Tuesday, January 29, 2019

Remember When.....?

After flagging tens of thousands of registered voters for citizenship reviews, the Texas secretary of state’s office is now telling counties that some of those voters don’t belong on the lists it sent out.

Officials in five large counties — Harris, Travis, Fort Bend, Collin and Williamson — told The Texas Tribune they had received calls Tuesday from the secretary of state’s office indicating that some of the voters whose citizenship status the state said counties should consider checking should not actually be on those lists.
The burden here is still on the counties; the Texas SOS can't tell them what to do, no more can the Texas AG; but the big counties can look into it carefully, and it's clear they will:

In Harris County, which encompasses Houston, the Texas secretary of state’s office initially flagged 29,822 names as potential noncitizens on the rolls. But Douglas Ray, a county attorney, said state officials told them those names included people who initially got a driver’s license as noncitizens and then registered to vote at the DMV after becoming naturalized. State officials had validated the citizenship of those people, Ray said, and they were erroneously included on the list.

Ray could not provide an exact number but said county officials believed a “substantial number” of the people flagged by the secretary of state’s office met those criteria. 
What we have here, as the fella said in "Cool Hand Luke," is a failure to communicate:

It’s unclear at this point how many counties have received these calls. County officials said Tuesday they had not received anything in writing about the mistake. It's also unclear how many people will be removed from the original list of approximately 95,000 individuals flagged by the state. The secretary of state's office did not respond to questions Tuesday about how much this would reduce the initial count.
Better known as a clusterfuck.

Smaller counties, unfortunately, aren't waiting around:

Most of the counties with the most registered voters in the state said they were holding off on sending “proof of citizenship” letters to the voters who were flagged. Just Galveston County officials said they were dropping some letters in the mail Monday, starting a 30-day countdown for voters to provide proof of citizenship such as a birth certificate, a U.S. passport or a certificate of naturalization. Voters who don't respond will have their voter registration canceled.

Galveston County officials did not respond to a request for comment Tuesday. 
And for those who think this is all about fraud and the destruction of our democratic way of life:

His office hadn’t determined how many voters would be removed from the list of flagged voters, but he noted officials had found two noncitizens on the rolls. In both of those cases, the individuals had indicated they were not citizens on their voter registration applications but were mistakenly added to the voter rolls, Oldham said.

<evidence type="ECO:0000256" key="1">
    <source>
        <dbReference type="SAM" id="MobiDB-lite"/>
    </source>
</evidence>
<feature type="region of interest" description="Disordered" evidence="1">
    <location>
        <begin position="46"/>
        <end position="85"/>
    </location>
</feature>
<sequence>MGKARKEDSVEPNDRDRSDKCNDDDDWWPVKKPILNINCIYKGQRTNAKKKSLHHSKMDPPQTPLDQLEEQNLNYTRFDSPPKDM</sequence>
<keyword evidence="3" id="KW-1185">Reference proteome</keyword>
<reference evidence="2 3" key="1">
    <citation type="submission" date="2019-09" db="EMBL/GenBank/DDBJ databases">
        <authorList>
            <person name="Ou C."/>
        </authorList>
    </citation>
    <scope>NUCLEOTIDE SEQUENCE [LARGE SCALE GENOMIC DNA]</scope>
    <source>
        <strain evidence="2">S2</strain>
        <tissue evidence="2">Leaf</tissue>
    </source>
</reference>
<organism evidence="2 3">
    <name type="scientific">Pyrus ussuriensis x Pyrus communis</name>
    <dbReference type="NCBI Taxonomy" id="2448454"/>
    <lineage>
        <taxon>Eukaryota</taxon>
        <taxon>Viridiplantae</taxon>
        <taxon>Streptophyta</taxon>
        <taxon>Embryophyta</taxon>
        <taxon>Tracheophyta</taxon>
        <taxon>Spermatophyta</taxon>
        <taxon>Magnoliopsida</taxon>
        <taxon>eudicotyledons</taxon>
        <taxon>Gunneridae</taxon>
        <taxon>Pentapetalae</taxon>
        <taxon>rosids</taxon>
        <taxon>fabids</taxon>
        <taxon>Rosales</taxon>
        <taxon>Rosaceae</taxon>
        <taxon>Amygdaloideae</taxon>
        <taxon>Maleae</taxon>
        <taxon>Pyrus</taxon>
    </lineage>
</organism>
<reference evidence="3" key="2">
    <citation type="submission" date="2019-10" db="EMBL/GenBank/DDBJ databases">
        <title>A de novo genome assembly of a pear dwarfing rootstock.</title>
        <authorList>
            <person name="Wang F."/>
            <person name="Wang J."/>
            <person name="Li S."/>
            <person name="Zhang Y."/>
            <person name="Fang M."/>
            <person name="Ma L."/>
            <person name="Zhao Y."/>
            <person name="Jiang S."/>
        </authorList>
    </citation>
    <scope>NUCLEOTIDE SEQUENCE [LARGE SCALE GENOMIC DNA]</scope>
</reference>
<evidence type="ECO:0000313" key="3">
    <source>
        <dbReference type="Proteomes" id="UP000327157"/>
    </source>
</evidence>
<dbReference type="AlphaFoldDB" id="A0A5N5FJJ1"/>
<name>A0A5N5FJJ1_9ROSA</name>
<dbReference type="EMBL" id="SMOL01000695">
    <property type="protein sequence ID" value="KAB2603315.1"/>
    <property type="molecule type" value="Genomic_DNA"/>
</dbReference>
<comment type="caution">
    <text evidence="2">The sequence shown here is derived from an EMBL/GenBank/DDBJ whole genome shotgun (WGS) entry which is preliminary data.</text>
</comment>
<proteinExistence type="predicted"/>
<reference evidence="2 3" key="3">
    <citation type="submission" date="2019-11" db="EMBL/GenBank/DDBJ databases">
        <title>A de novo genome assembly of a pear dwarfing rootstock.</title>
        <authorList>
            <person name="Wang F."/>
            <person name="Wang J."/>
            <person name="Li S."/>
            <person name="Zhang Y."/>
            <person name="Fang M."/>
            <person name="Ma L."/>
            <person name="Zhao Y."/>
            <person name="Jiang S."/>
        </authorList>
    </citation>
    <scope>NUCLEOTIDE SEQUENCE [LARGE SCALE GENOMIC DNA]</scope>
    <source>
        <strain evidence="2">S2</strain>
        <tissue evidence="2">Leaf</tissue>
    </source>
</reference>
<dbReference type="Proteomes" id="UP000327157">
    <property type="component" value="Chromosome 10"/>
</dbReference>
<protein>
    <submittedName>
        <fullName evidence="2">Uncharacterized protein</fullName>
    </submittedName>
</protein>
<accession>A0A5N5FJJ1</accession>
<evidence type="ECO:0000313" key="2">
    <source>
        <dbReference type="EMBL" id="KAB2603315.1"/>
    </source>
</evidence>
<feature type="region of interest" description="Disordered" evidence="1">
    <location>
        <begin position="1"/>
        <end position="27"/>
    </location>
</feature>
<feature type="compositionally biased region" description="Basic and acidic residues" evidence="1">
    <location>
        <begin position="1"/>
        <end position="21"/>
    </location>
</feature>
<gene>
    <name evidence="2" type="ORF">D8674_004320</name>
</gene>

“That happens,” Oldham said. 
No doubt, no doubt.  And that's why we have courts, and lawsuits:

In a lawsuit filed in federal court in San Antonio, lawyers for the League of United Latin American Citizens' national and Texas arms alleged that Texas Secretary of State David Whitley and Attorney General Ken Paxton violated a portion of the federal Voting Rights Act that prohibits the intimidation of voters.

They point to an advisory issued Friday in which Whitley’s office said it was flagging individuals who had provided the Texas Department of Public Safety with some form of documentation — including a work visa or a green card — that showed they were not citizens when they were obtaining driver’s licenses or ID cards. The state put the number of registered voters who fell into that category at approximately 95,000 — 58,000 of whom had voted in one or more elections from 1996 to 2018.

In its announcement, the secretary of state’s office said it had immediately turned over the data to Paxton’s office. On the same day, Paxton posted the news on Twitter prefaced with “VOTER FRAUD ALERT,” the lawyers noted in the lawsuit.

“These two Texas officials have carefully crafted and orchestrated a program that combines an election advisory ostensibly directed at ensuring that all those registered to vote in the May election are citizens eligible to vote with the use of data that is suspect on its face and a blackout on public access to the data,” LULAC’s lawyers wrote in the complaint.

The secretary of state's office declined to comment, referring a question to the attorney general's office.

The same AG who started this turkey walk.  Heh.  I'd say again that Paxton is a clown; but I say again, it's a representative government.  Because the voter registrar of Travis County is right:

“These allegations of widespread voter fraud are premature and irresponsible. I certainly stand by that statement,” he said. “The story has changed significantly, and we haven’t even started to investigate yet. We don’t know where this is going to end up. It could be we have a serious issue in Texas and maybe we don’t. But statements like that only serve to undermine the integrity of our elections.”

It's bad enough when the Russians are doing it to us; but when we do it to ourselves....

You get what you vote for.

No comments:

Post a Comment